Would these tips improve the quality of your hiring of leaders? What has been the impact of great/OK/lousy leader hiring in your past organizations? Share your insights on Twitter, Facebook, and LinkedIn.

Photo © Monkey Business – Adobe Stock. All rights reserved.

Subscribe!Podcast – Listen to this post now with the player below. Subscribe via RSS or iTunes.

The music heard on my podcasts is from one of my songs, “Heartfelt,” copyright © 2005-2016 Chris Edmonds Music (ASCAP). I played all instruments, recorded all tracks, and mastered the final product for your listening pleasure.


vimeo_logoDon’t miss a single video segment in Chris’ new “Culture Leadership Charge” series or any of his video clips. Subscribe to Chris’ Vimeo channel.


podcast_subscribeListen to over 300 of Chris’ Culture Leadership Podcasts on Libsyn or subscribe via RSS.


itunes_subscribeListen to over 300 of Chris’ Culture Leadership Podcasts on iTunes or subscribe via iTunes.


The music heard on Chris’ podcasts is from one of his songs, “Heartfelt,” copyright © 2005-2016 Chris Edmonds Music (ASCAP). He played all instruments, recorded all tracks, and mastered the final product for your listening pleasure.

Disclosure of Material Connection: Some of the links in the post above are “affiliate links.” This means if you click on the link and purchase the item, Chris will receive an affiliate commission. Regardless, Chris only recommend products or services he uses personally and believes will add value to his readers. Chris is disclosing this in accordance with the Federal Trade Commission’s 16 CFR, Part 255: “Guides Concerning the Use of Endorsements and Testimonials in Advertising.”

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Heads or tails? Three keys to better decision-making

Tossing Euro coin, heads or tails you decideHow good a decision-maker are you? Every day, you make decisions that impact your quality of life, your well-being, your effectiveness, your relationships, and more.

What influences our decision making approach? Some humans make decisions based on logic and analysis (Carl Jung’s “thinking” preference of personality) while others make decisions based on feelings and the impact on significant others (Jung’s “feeling” preference).

Humans vary in the pace of their decisions. Some are very fast – they “pull the trigger” on decisions quickly – while others make decisions “at a snail’s pace.” Some humans prefer to engage in discussion with others before coming to a decision while others prefer making decisions independently.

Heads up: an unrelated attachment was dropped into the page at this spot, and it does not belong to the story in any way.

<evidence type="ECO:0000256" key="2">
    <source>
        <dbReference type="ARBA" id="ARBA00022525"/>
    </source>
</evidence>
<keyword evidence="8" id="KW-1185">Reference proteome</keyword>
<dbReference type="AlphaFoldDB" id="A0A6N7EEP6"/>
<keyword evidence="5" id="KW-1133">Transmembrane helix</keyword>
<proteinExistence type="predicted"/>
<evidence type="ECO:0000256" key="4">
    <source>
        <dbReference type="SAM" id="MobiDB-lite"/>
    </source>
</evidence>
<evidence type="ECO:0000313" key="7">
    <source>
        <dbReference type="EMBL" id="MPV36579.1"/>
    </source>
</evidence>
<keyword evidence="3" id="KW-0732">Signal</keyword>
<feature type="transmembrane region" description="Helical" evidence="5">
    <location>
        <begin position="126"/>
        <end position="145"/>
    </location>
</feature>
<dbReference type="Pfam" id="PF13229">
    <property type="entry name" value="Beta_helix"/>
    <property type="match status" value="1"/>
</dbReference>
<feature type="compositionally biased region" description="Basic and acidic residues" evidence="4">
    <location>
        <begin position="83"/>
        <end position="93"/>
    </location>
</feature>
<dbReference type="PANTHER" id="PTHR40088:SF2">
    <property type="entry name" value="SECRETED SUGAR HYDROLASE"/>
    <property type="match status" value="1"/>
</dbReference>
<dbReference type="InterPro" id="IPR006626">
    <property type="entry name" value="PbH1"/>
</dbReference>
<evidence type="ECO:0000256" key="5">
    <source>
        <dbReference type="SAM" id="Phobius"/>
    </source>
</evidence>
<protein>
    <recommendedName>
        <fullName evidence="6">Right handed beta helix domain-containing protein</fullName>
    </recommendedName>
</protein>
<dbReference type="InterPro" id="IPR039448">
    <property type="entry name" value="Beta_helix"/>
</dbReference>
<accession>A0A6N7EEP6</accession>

Circumstances impact our decision-making approach. We might take more time and engage others more if we’re making a decision when things are going well. Under pressure, we may change our decision-making approach entirely.

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Let me share a decision I made awhile back. In college in the early ’70’s, my car was my Mom’s old station wagon. It was not a cool car by any stretch of the imagination. It was reliable, steady, and boring. When the head gasket blew, requiring expensive repairs, I made a decision: I’m going to sell it and buy a sports car.

I made a feeling-based decision, because the facts should have caused me to walk away from that sports car. It was older than my station wagon. The side windows didn’t roll up because the mechanisms were broken. The heater didn’t work. The driver’s seat had been replaced by a much taller seat that put my head at eye level of the top of the windshield – I had to duck to see out the front.

I ignored all of those realities. I loved the way that car looked, the way the engine sounded, and the way it handled. So, I bought it.

It was not a good decision. It cost me time and money to make it safe and reliable. I was glad to get rid of it in my senior year.

I’ve made a number of good – and bad – decisions over the years. I’ve learned that leaving decisions to chance does not increase the effectiveness of those decisions.

To make better decisions, consider three ideas: benefit, values, and impact.

Benefit – Who will benefit? If you win and others lose, that won’t increase trust, respect, and cooperation in your workplace, family, or community. Find solutions that help everyone move forward – towards contribution and results, civility and sanity, and cooperation.

Values – Is the decision aligned with your values? By formalizing your servant purpose (who you serve on this planet and to what end) and your values (the principles you live by), you can assess your decisions based on those values. If a decision requires you to go against your commitments or to violate your integrity, that’s not a decision you should embrace.